Gospel for March 28, 2013, Thursday
Ps 116:12–13, 15–16bc, 17–18
Our blessing-cup is a communion with the Blood of Christ.
1st Reading: Ex 12:1–8, 11–14
Yahweh spoke to Moses and Aaron in the land of Egypt and said, “This month is to be the beginning of all months, the first month of your year. Speak to the community of Israel and say to them:
On the tenth day of this month let each family take a lamb, a lamb for each house. If the family is too small for a lamb, they must join with a neighbor, the nearest to the house, according to the number of persons and to what each one can eat.
You will select a perfect lamb without blemish, a male born during the present year, taken from the sheep or goats. Then you will keep it until the fourteenth day of the month.
On that evening all the people will slaughter their lambs and take some of the blood to put on the doorposts and on top of the doorframes of the houses where you eat.
That night you will eat the flesh roasted at the fire with unleavened bread and bitter herbs.
And this is how you will eat: with a belt round your waist, sandals on your feet and a staff in your hand. You shall eat hastily for it is a passover in honor of Yahweh. On that night I shall go through Egypt and strike every firstborn in Egypt, men and animals; and I will even bring judgment on all the gods of Egypt, I, Yahweh! The blood on your houses will be the sign that you are there. I will see the blood and pass over you; and you will es-cape the mortal plague when I strike Egypt.
This is a day you are to remember and celebrate in honor of Yahweh. It is to be kept as a festival day for all generations forever.
2nd Reading: 1 Cor 11:23–26
This is the tradition of the Lord that I received and that in my turn I have handed on to you; the Lord Jesus, on the night that he was delivered up, took bread and, after giving thanks, broke it, saying, “This is my body which is broken for you; do this in memory of me.” In the same manner, taking the cup after the supper, he said, “This cup is the new Covenant in my blood. Whenever you drink it, do it in memory of me.” So, then, whenever you eat of this bread and drink from this cup, you are proclaiming the death of the Lord until he comes.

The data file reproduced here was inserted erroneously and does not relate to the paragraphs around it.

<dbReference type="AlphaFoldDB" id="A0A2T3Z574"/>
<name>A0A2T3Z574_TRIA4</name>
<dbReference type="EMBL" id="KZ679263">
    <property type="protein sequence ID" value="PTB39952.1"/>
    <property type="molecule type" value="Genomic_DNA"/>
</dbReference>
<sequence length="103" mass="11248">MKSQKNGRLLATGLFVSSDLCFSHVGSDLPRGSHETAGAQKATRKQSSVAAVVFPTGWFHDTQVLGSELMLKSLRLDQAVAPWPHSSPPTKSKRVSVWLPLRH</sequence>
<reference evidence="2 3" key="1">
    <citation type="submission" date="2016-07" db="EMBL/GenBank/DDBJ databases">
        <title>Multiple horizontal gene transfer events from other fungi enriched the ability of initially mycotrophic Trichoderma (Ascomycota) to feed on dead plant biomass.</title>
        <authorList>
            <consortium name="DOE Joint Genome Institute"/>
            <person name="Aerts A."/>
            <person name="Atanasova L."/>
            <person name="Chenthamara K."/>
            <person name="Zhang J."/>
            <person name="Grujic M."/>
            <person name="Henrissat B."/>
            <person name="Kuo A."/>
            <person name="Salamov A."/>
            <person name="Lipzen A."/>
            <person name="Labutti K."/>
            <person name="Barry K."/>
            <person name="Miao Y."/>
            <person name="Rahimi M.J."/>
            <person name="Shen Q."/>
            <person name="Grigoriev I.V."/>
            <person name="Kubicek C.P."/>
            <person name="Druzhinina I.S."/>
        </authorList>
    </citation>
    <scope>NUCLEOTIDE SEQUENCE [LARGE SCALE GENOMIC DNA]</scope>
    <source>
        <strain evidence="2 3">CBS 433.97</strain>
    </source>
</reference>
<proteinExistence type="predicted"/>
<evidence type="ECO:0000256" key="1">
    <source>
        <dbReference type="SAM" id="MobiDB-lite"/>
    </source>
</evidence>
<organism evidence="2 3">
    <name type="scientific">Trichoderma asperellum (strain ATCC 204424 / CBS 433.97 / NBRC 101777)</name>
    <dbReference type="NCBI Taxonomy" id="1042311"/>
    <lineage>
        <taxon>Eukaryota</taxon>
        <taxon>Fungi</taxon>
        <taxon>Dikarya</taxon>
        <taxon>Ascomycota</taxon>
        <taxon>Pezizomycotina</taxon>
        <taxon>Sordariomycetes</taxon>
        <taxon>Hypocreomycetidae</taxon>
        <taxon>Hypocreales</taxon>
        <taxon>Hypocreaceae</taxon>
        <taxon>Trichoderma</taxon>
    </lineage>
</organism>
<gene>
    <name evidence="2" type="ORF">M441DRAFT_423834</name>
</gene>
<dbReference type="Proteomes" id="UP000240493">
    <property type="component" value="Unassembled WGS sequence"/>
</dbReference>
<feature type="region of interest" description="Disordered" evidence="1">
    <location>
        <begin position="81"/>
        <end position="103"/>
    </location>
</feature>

Gospel: Jn 13:1–15
It was before the feast of the Passover. Jesus realized that his hour had come to pass from this world to the Father, and as he had loved those who were his own in the world, he would love them with perfect love.
They were at supper and the devil had already put into the mind of Judas, son of Simon Iscariot, to betray. Jesus knew that the Father had entrusted all things to him, and as he had come from God, he was going to God. So he got up from table, removed his garment and taking a towel, wrapped it around his waist. Then he poured water into a basin and began to wash the disciples’ feet and to wipe them with the towel he was wearing.
When he came to Simon Peter, Simon said to him, “Why, Lord, you want to wash my feet!” Jesus said, “What I am doing you cannot understand now, but afterwards you will understand it.” Peter replied, “You shall never wash my feet.”
Jesus answered him, “If I do not wash you, you can have no part with me.” Then Simon Peter said, “Lord, wash not only my feet, but also my hands and my head!”
Jesus replied, “Whoever has taken a bath does not need to wash (except the feet), for he is clean all over. You are clean, though not all of you.” Jesus knew who was to betray him; because of this he said, “Not all of you are clean.”
When Jesus had finished washing their feet, he put on his garment again, went back to the table and said to them, “Do you understand what I have done to you? You call me Master and Lord, and you are right, for so I am. If I, then, your Lord and Master, have washed your feet, you also must wash one another’s feet.
I have just given you an example that as I have done, you also may do.”
“There is one other point which I would like to emphasize, since it significantly affects the authenticity of our communal sharing in the Eucharist. It is the impulse which the Eucharist gives to the community for a practical commitment to building a more just and fraternal society. In the Eucharist our God has shown love in the extreme, overturning all those criteria of power which too often govern human relations and radically affirming the criterion of service: “If anyone would be first, he must be last of all and servant of all” (Mc 9:35). It is not by chance that the Gospel of John contains no account of the institution of the Eucharist, but instead relates the “washing of feet” (cf.Jn 13:1-20): by bending down to wash the feet of his disciples, Jesus explains the meaning of the Eucharist unequivocally. Saint Paul vigorously reaffirms the impropriety of a Eucharistic celebration lacking charity expressed by practical sharing with the poor (cf.1Cor 11:17-22, 27-34).” (John Paul II, Mane Nobiscum Domine, §28)
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